What Causes Snoring?

Snoring can be caused by a myriad of things, from the shape of our bodies to the things we put in them and the things we put near them. The causes may be different for men, women and children. The problem may come at different ages and at different times.

But researchers continue to study snoring and have come up with many observations and conclusions to explain what causes snoring.

What causes snoring?

Physical Structure around the Airways

The mouth, nose, throat and tongue have to cooperate to keep you from snoring. If one of them malfunctions, you can have a snoring problem.

A soft, thick palate can narrow your airway. So can extra tissue in the back of your throat. The triangular tissue called uvula that hangs from the soft palate can also obstruct the flow of air.

Deformities in the cartilage of your nose can be the problem. The cartilage can be crooked. A deviated septum can lead to chronic snoring.

And probably the most common cause of snoring is the tongue muscle that relaxes during sleep, falling back into the throat to block the airway.

The problem with the tongue blockage is more prevalent when you sleep on your back. Changing body positions can often – but not always – mitigate the problem.  If you suffer from chronic snoring and you wonder, “what causes snoring?” the first step to alleviate snoring would be to change body positions.

A thick neck will put pressure on the airways, constricting the muscles and tissues surrounding the airway. Obesity has been found to be a major cause of snoring.

Food, Drink and Medication

Alcohol contributes to snoring by relaxing the muscles in the back of the throat. Alcohol should not be taken in great quantity or within several hours of bedtime.

Large meals before bedtime can also cause snoring. Sedatives including muscle relaxants can cause the throat tissues to collapse. Prolonged use of tobacco products will also cause snoring.

Allergies are another source. Allergens and allergy medications along with the associated nasal congestion can increase snoring. Your body is less resistant to allergens during sleep and less capable of compensating for swollen nasal passages than it is when you are awake.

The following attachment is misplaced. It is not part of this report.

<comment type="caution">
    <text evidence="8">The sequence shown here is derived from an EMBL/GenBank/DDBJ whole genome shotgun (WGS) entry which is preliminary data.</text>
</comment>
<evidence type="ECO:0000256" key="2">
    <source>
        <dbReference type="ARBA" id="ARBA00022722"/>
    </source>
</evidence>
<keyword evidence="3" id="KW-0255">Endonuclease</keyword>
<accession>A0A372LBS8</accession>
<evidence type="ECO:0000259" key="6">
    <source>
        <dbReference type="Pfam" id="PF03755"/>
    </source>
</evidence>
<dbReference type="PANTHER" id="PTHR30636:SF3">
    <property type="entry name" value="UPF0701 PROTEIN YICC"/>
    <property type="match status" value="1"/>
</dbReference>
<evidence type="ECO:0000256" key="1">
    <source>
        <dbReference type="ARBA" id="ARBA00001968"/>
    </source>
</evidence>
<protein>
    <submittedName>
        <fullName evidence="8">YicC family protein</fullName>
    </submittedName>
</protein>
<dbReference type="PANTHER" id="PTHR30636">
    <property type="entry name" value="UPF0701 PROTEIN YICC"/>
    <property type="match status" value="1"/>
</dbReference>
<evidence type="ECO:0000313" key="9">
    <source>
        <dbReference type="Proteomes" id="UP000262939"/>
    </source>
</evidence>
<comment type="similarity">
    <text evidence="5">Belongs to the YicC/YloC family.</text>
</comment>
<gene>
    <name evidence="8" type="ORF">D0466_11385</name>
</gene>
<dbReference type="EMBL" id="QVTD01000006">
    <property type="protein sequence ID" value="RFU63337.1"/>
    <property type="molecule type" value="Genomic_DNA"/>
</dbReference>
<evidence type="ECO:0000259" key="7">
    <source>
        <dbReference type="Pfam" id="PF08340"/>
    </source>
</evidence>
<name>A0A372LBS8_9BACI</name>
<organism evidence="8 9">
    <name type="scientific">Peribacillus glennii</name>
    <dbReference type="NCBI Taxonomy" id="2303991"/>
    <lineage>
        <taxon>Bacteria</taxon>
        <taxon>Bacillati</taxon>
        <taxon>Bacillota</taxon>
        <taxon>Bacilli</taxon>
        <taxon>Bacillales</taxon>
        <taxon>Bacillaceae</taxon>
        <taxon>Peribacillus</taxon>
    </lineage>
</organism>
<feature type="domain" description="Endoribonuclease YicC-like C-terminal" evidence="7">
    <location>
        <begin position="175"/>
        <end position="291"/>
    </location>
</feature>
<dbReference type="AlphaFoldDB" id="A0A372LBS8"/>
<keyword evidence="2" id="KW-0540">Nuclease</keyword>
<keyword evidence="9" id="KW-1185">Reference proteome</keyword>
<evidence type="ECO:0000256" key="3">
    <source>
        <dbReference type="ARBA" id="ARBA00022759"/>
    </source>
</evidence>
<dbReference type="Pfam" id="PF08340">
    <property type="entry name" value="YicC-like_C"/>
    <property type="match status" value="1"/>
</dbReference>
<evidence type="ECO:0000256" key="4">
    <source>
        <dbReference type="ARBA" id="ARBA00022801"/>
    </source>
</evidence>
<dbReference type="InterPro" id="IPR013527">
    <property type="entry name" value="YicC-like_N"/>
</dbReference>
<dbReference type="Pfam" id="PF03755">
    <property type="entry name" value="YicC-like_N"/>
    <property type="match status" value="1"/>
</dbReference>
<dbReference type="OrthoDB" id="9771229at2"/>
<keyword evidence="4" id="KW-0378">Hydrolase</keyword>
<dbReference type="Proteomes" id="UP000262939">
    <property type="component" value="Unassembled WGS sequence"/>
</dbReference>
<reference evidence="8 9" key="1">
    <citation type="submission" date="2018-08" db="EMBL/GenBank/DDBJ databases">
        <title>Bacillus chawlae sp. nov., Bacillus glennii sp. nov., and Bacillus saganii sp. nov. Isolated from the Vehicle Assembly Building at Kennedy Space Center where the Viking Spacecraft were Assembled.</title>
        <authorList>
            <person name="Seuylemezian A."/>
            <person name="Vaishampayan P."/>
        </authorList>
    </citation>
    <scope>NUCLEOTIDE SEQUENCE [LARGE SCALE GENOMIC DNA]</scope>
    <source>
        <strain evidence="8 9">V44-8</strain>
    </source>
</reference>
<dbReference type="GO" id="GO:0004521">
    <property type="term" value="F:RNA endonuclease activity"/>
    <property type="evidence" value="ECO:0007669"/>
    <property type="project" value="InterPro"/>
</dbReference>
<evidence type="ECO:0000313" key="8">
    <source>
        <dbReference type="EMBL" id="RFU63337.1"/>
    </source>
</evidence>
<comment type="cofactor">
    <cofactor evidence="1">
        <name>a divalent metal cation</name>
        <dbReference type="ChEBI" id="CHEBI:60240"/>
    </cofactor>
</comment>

Caffeine from coffee, tea or other source is a stimulant and should be avoided at bedtime.

Breathing Disorders

Many breathing disorders contribute to what causes snoring.  Snoring is very much associated with a sleeping disorder called Obstructive Sleep Apnea (OSA) where breathing is interrupted – or stopped completely – during sleep.

Sleep apnea is a serious medical condition and if untreated can be fatal.

OSA often is a disease that is characterized by alternate periods of quiet breathing, loud snoring, and frequent stops or near stops. The snorer wakes possibly wakes in a panic state gasping for breath.

The stoppage of breathing can cause an associated stoppage of heart activity for a brief period before restarting. This can occur several times during the night.

Research has shown that habitual snorers are linked to sleep apnea at a fairly high rate (1 in 3 for men and 1 in 5 for women). Sleep apnea has been linked to a number of diseases including hypertension, diabetes, and heart failure.

Poor Sleep Hygiene

Snoring is more likely to happen when sleep hygiene is ignored and conditions for good sleep are minimal or ignored. Electronic devices like cell phones, tablets and TVs stimulate the senses and interfere with the body’s natural circadian rhythm that expects you to go to sleep.